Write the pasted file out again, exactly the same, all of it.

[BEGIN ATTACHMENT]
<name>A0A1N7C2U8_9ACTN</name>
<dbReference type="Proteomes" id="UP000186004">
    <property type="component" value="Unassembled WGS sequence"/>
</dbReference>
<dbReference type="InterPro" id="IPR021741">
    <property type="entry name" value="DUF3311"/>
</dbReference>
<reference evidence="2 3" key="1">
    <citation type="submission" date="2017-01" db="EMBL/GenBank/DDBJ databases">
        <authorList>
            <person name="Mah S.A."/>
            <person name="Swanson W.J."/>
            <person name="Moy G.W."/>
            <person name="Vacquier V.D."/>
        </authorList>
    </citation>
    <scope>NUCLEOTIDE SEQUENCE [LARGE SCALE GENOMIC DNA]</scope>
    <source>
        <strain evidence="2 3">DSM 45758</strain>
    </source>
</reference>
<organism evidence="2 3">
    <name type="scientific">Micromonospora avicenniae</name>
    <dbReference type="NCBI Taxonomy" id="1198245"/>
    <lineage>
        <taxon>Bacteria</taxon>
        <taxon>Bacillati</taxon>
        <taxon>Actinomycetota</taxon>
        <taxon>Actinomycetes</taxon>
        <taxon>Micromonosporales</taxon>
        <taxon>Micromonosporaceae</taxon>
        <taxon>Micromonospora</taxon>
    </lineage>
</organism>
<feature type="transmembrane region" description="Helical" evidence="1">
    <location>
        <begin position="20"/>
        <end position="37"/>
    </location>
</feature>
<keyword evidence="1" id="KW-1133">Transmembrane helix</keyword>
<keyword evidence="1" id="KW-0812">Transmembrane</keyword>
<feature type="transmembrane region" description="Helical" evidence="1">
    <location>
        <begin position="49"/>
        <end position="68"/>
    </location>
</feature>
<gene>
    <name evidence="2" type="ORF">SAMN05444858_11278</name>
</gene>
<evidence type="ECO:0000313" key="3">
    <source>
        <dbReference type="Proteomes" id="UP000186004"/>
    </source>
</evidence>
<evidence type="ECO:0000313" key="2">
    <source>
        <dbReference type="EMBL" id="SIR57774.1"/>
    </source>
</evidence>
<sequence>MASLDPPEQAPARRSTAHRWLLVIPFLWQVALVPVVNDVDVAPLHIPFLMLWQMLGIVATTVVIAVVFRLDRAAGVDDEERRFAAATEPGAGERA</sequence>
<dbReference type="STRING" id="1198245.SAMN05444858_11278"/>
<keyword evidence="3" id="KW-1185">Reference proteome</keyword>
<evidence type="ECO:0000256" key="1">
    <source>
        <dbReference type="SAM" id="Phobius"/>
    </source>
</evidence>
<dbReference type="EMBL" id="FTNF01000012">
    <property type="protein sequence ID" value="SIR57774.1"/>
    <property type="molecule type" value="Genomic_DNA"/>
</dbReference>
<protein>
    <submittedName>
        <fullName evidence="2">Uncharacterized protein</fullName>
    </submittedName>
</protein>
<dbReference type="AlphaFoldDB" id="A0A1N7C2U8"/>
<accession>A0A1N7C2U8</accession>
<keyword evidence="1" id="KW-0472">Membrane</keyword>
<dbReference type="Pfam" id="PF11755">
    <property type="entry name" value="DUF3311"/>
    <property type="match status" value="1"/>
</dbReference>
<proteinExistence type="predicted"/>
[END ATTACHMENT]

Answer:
<name>A0A1N7C2U8_9ACTN</name>
<dbReference type="Proteomes" id="UP000186004">
    <property type="component" value="Unassembled WGS sequence"/>
</dbReference>
<dbReference type="InterPro" id="IPR021741">
    <property type="entry name" value="DUF3311"/>
</dbReference>
<reference evidence="2 3" key="1">
    <citation type="submission" date="2017-01" db="EMBL/GenBank/DDBJ databases">
        <authorList>
            <person name="Mah S.A."/>
            <person name="Swanson W.J."/>
            <person name="Moy G.W."/>
            <person name="Vacquier V.D."/>
        </authorList>
    </citation>
    <scope>NUCLEOTIDE SEQUENCE [LARGE SCALE GENOMIC DNA]</scope>
    <source>
        <strain evidence="2 3">DSM 45758</strain>
    </source>
</reference>
<organism evidence="2 3">
    <name type="scientific">Micromonospora avicenniae</name>
    <dbReference type="NCBI Taxonomy" id="1198245"/>
    <lineage>
        <taxon>Bacteria</taxon>
        <taxon>Bacillati</taxon>
        <taxon>Actinomycetota</taxon>
        <taxon>Actinomycetes</taxon>
        <taxon>Micromonosporales</taxon>
        <taxon>Micromonosporaceae</taxon>
        <taxon>Micromonospora</taxon>
    </lineage>
</organism>
<feature type="transmembrane region" description="Helical" evidence="1">
    <location>
        <begin position="20"/>
        <end position="37"/>
    </location>
</feature>
<keyword evidence="1" id="KW-1133">Transmembrane helix</keyword>
<keyword evidence="1" id="KW-0812">Transmembrane</keyword>
<feature type="transmembrane region" description="Helical" evidence="1">
    <location>
        <begin position="49"/>
        <end position="68"/>
    </location>
</feature>
<gene>
    <name evidence="2" type="ORF">SAMN05444858_11278</name>
</gene>
<evidence type="ECO:0000313" key="3">
    <source>
        <dbReference type="Proteomes" id="UP000186004"/>
    </source>
</evidence>
<evidence type="ECO:0000313" key="2">
    <source>
        <dbReference type="EMBL" id="SIR57774.1"/>
    </source>
</evidence>
<sequence>MASLDPPEQAPARRSTAHRWLLVIPFLWQVALVPVVNDVDVAPLHIPFLMLWQMLGIVATTVVIAVVFRLDRAAGVDDEERRFAAATEPGAGERA</sequence>
<dbReference type="STRING" id="1198245.SAMN05444858_11278"/>
<keyword evidence="3" id="KW-1185">Reference proteome</keyword>
<evidence type="ECO:0000256" key="1">
    <source>
        <dbReference type="SAM" id="Phobius"/>
    </source>
</evidence>
<dbReference type="EMBL" id="FTNF01000012">
    <property type="protein sequence ID" value="SIR57774.1"/>
    <property type="molecule type" value="Genomic_DNA"/>
</dbReference>
<protein>
    <submittedName>
        <fullName evidence="2">Uncharacterized protein</fullName>
    </submittedName>
</protein>
<dbReference type="AlphaFoldDB" id="A0A1N7C2U8"/>
<accession>A0A1N7C2U8</accession>
<keyword evidence="1" id="KW-0472">Membrane</keyword>
<dbReference type="Pfam" id="PF11755">
    <property type="entry name" value="DUF3311"/>
    <property type="match status" value="1"/>
</dbReference>
<proteinExistence type="predicted"/>